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In 1756 Fredrick II once again waged war against Maria Theresa’s empire.His attack culminated in the Seven Years War, during which Maria Theresa tried to reclaim Silesia.
As a result, the affected territories lent Austria’s weakened army significantly more military power.Subjects of her crown lands—the Austrian duchies and Netherlands, and Bohemia and Hungary—were quick to accept Maria Theresa as their empress.But Maria Theresa immediately faced resistance to her succession from European powers who had previously agreed to her father’s Pragmatic Sanction.“I found myself without money, without credit, without army, without experience and knowledge of my own and finally, also without any counsel because each one of them at first wanted to wait and see how things would develop.”Maria Theresa was born May 13, 1717, in Vienna, Austria. In resistance, Frederick II’s army invaded and claimed Silesia.The war ended in 1748, after which she reformed her government and military. Holy Roman Emperor Charles VI and his wife, Elisabeth Christine of Brunswick-Wolfenbüttel, welcomed their first daughter, Maria Theresa, into the world on May 13, 1717.Under the leadership of Frederick II, King of Prussia, those powers formed a coalition against Maria Theresa.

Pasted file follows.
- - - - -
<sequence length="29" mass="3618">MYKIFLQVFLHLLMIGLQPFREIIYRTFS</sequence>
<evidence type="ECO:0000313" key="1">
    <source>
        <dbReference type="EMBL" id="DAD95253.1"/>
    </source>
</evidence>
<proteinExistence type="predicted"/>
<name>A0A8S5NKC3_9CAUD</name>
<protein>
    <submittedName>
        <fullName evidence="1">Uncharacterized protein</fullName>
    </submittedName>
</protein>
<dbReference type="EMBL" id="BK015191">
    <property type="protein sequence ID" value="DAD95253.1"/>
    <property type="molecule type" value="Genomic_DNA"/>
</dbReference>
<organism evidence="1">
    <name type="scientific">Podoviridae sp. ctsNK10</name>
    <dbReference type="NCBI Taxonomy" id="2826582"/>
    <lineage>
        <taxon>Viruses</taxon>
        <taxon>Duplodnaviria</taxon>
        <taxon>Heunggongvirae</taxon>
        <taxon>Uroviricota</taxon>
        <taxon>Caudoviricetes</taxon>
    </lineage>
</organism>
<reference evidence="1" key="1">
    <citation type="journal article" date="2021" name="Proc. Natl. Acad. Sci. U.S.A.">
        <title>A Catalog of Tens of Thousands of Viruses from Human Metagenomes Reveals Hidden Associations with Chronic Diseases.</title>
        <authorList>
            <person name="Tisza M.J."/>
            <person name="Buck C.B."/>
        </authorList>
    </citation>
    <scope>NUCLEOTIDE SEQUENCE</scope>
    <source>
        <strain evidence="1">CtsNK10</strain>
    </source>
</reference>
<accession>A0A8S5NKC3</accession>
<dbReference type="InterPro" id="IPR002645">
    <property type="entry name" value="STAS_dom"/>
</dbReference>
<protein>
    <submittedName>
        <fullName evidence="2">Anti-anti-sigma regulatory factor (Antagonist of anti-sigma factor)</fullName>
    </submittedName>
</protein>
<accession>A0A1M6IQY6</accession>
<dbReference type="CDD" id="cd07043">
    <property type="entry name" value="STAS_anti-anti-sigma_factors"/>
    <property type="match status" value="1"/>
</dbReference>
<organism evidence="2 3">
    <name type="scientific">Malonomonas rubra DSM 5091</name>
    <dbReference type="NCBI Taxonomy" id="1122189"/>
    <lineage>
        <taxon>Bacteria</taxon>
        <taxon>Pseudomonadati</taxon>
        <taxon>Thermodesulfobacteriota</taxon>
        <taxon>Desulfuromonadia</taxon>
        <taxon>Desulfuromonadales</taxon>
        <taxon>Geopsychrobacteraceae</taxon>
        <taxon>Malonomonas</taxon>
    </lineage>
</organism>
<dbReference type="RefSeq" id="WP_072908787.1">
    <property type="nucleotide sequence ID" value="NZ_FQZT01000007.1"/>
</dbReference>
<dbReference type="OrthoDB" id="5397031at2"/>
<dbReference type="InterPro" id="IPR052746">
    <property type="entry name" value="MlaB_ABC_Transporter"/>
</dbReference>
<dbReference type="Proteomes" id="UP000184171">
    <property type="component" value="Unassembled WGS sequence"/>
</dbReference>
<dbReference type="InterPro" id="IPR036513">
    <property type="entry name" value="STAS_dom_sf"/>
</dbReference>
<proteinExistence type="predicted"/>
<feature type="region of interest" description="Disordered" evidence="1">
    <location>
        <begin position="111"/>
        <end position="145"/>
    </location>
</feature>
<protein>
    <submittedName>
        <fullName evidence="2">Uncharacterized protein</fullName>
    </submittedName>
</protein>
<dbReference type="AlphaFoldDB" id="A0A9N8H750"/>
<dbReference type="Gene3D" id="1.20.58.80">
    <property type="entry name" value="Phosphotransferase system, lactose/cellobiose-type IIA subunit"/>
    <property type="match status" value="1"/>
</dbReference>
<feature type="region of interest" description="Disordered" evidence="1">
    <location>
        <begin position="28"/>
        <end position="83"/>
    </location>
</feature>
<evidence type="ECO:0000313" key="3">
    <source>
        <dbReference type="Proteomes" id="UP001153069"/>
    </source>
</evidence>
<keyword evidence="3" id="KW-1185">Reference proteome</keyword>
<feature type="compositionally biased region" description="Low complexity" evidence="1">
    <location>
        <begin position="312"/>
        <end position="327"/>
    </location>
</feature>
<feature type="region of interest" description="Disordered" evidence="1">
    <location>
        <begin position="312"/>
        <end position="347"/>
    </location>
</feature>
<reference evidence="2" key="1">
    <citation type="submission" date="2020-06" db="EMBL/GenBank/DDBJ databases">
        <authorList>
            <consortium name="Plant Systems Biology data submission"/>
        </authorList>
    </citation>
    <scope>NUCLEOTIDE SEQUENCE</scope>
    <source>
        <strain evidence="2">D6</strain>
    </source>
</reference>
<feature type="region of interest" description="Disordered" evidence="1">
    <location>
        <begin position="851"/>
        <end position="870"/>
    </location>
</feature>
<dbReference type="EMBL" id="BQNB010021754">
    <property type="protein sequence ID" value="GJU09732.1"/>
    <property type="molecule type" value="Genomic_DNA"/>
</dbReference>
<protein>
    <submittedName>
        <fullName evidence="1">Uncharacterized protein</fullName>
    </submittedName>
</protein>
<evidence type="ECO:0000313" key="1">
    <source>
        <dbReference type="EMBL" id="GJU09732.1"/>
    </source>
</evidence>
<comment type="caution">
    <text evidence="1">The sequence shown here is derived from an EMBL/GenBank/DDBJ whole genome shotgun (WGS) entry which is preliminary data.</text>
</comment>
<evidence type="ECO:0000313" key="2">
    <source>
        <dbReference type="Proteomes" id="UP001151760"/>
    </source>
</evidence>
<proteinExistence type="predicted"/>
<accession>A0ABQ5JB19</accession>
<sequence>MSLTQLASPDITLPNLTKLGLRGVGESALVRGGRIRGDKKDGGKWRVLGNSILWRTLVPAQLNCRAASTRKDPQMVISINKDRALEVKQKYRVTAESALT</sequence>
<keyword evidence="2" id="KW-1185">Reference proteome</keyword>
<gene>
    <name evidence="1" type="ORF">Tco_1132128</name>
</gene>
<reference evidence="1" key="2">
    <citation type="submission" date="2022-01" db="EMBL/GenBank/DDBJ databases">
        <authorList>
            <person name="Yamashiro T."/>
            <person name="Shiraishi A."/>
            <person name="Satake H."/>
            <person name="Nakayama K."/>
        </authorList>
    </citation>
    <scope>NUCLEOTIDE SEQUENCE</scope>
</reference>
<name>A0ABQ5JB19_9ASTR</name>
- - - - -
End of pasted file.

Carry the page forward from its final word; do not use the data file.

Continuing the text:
By December of that year, Frederick II’s army invaded Silesia, an Austrian province, and claimed it for his kingdom.
In 1765 Maria Theresa’s husband, Francis Stephen, died.
Upon his death, Maria Theresa appointed her eldest son, Joseph II, as emperor and co-regent. After considering her own abdication and ultimately rejecting the idea, Maria Theresa allowed Joseph to take control of army reforms and join Wenzel Anton, Prince of Kaunitz-Rietberg, in determining the empire’s foreign policy.
In 1756 Frederick II waged the Seven Years War against her. She was born at the Hofburg Palace in Vienna, Austria.
Maria Theresa’s father was the last remaining male heir to the Habsburg throne, so before she was born, fearing that he might not produce a son, Charles VI reformed the Salic Law, which prevented any female heir from succeeding her father.
Austria also benefited from the wealth produced by those provinces’ industries.